One stormy night, after months of labor, Victor completes his creation. But when he brings it to life, its awful appearance horrifies him. He rushes to the next room and tries to sleep, but he is troubled by nightmares about Elizabeth and his mother’s corpse. He wakes to discover the monster looming over his bed with a grotesque smile and rushes out of the house. He spends the night pacing in his courtyard. The next morning, he goes walking in the town of Ingolstadt, frantically avoiding a return to his now-haunted apartment. As he walks by the town inn, Victor comes across his friend Henry Clerval, who has just arrived to begin studying at the university.
Delighted to see Henry—a breath of fresh air and a reminder of his family after so many months of isolation and ill health—he brings him back to his apartment. Victor enters first and is relieved to find no sign of the monster. But, weakened by months of work and shock at the horrific being he has created, he immediately falls ill with a nervous fever that lasts several months. Henry nurses him back to health and, when Victor has recovered, gives him a letter from Elizabeth that had arrived during his illness.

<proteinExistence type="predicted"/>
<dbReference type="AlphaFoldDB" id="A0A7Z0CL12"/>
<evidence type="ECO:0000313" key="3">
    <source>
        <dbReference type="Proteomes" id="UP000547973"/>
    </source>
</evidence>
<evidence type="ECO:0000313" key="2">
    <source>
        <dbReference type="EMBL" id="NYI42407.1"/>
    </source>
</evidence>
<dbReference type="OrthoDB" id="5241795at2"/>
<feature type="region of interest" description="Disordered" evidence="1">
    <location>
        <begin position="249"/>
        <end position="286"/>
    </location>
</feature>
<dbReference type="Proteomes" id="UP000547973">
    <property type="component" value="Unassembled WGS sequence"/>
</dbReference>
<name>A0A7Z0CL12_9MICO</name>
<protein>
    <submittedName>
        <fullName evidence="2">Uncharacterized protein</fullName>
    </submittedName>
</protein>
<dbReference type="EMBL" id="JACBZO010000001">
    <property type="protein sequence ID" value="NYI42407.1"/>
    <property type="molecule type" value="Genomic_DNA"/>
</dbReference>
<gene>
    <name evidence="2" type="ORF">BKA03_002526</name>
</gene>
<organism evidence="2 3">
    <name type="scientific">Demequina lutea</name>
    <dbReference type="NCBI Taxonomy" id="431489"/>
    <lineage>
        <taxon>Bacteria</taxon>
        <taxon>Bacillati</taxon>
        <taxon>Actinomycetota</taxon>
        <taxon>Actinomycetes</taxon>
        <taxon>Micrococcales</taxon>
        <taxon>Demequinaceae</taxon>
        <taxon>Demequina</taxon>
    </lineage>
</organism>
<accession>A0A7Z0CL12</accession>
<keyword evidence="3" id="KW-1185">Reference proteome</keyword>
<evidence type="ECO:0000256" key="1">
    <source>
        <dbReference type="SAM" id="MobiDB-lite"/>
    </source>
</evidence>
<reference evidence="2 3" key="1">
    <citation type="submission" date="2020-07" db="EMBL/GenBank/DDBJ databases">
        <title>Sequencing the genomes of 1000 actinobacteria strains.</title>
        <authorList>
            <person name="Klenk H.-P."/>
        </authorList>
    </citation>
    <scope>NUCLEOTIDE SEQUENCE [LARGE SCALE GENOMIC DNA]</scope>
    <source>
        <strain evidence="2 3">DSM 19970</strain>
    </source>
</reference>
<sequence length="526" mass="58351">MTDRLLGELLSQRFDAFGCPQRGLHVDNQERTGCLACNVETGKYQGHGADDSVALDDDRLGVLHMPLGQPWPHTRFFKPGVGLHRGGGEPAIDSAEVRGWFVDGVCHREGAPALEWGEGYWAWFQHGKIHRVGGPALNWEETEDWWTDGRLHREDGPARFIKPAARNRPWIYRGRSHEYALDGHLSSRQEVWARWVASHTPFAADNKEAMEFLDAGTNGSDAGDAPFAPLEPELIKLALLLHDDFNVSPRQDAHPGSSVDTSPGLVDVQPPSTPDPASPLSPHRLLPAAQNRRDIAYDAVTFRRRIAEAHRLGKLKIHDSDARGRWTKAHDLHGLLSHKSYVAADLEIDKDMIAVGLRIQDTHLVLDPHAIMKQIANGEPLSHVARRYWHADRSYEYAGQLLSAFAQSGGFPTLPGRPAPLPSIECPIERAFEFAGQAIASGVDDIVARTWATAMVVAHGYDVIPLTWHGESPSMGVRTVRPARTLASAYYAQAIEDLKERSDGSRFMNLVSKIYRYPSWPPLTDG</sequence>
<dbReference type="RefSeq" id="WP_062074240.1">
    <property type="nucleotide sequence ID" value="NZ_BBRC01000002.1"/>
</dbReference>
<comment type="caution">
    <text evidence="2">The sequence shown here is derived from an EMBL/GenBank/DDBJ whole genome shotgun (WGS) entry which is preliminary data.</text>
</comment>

Analysis: Chapters 3–5
Whereas the first two chapters give the reader a mere sense of impending doom, these chapters depict Victor irrevocably on the way to tragedy. The creation of the monster is a grotesque act, far removed from the triumph of scientific knowledge for which Victor had hoped. His nightmares reflect his horror at what he has done and also serve to foreshadow future events in the novel. The images of Elizabeth “livid with the hue of death” prepare the reader for Elizabeth’s eventual death and connect it, however indirectly, to the creation of the monster. Victor’s pursuit of scientific knowledge reveals a great deal about his perceptions of science in general. He views science as the only true route to new knowledge: “In other studies you go as far as others have gone before you, and there is nothing more to know; but in scientific pursuit there is continual food for discovery and wonder.” Walton’s journey to the North Pole is likewise a search for “food for discovery and wonder,” a step into the tantalizing, dark unknown.